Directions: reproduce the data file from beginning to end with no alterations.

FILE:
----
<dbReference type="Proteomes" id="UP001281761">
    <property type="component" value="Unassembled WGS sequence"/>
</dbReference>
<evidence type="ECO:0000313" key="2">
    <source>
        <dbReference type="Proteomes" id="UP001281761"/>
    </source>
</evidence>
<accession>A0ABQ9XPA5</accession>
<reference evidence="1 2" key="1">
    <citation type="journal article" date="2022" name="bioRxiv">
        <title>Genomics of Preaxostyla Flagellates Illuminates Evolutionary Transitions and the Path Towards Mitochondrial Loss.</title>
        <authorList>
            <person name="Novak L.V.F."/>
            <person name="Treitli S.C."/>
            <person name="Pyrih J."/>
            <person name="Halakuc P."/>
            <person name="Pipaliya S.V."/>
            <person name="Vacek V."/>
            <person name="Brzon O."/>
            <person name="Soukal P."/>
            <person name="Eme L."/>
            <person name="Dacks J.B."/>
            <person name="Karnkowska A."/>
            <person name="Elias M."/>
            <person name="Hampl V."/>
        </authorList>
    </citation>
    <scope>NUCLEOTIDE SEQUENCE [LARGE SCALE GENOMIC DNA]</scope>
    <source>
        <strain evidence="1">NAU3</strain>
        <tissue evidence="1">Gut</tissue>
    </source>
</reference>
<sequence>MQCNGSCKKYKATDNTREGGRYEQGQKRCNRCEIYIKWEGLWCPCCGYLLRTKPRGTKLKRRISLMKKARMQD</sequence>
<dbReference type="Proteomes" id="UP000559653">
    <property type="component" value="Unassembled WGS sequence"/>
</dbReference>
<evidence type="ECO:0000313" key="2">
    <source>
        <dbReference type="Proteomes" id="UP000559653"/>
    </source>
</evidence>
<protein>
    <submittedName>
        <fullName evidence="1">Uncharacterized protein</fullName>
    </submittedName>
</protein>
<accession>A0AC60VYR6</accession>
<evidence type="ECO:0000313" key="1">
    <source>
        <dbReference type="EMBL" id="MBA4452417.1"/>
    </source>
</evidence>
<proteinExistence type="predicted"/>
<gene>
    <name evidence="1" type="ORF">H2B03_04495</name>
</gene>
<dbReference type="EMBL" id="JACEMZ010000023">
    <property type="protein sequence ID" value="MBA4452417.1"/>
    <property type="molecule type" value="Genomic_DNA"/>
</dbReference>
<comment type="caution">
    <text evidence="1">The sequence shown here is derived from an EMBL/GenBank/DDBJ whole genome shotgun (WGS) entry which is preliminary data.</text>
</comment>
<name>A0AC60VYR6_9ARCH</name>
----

<dbReference type="Proteomes" id="UP001281761">
    <property type="component" value="Unassembled WGS sequence"/>
</dbReference>
<evidence type="ECO:0000313" key="2">
    <source>
        <dbReference type="Proteomes" id="UP001281761"/>
    </source>
</evidence>
<accession>A0ABQ9XPA5</accession>
<reference evidence="1 2" key="1">
    <citation type="journal article" date="2022" name="bioRxiv">
        <title>Genomics of Preaxostyla Flagellates Illuminates Evolutionary Transitions and the Path Towards Mitochondrial Loss.</title>
        <authorList>
            <person name="Novak L.V.F."/>
            <person name="Treitli S.C."/>
            <person name="Pyrih J."/>
            <person name="Halakuc P."/>
            <person name="Pipaliya S.V."/>
            <person name="Vacek V."/>
            <person name="Brzon O."/>
            <person name="Soukal P."/>
            <person name="Eme L."/>
            <person name="Dacks J.B."/>
            <person name="Karnkowska A."/>
            <person name="Elias M."/>
            <person name="Hampl V."/>
        </authorList>
    </citation>
    <scope>NUCLEOTIDE SEQUENCE [LARGE SCALE GENOMIC DNA]</scope>
    <source>
        <strain evidence="1">NAU3</strain>
        <tissue evidence="1">Gut</tissue>
    </source>
</reference>
<sequence>MQCNGSCKKYKATDNTREGGRYEQGQKRCNRCEIYIKWEGLWCPCCGYLLRTKPRGTKLKRRISLMKKARMQD</sequence>
<dbReference type="Proteomes" id="UP000559653">
    <property type="component" value="Unassembled WGS sequence"/>
</dbReference>
<evidence type="ECO:0000313" key="2">
    <source>
        <dbReference type="Proteomes" id="UP000559653"/>
    </source>
</evidence>
<protein>
    <submittedName>
        <fullName evidence="1">Uncharacterized protein</fullName>
    </submittedName>
</protein>
<accession>A0AC60VYR6</accession>
<evidence type="ECO:0000313" key="1">
    <source>
        <dbReference type="EMBL" id="MBA4452417.1"/>
    </source>
</evidence>
<proteinExistence type="predicted"/>
<gene>
    <name evidence="1" type="ORF">H2B03_04495</name>
</gene>
<dbReference type="EMBL" id="JACEMZ010000023">
    <property type="protein sequence ID" value="MBA4452417.1"/>
    <property type="molecule type" value="Genomic_DNA"/>
</dbReference>
<comment type="caution">
    <text evidence="1">The sequence shown here is derived from an EMBL/GenBank/DDBJ whole genome shotgun (WGS) entry which is preliminary data.</text>
</comment>
<name>A0AC60VYR6_9ARCH</name>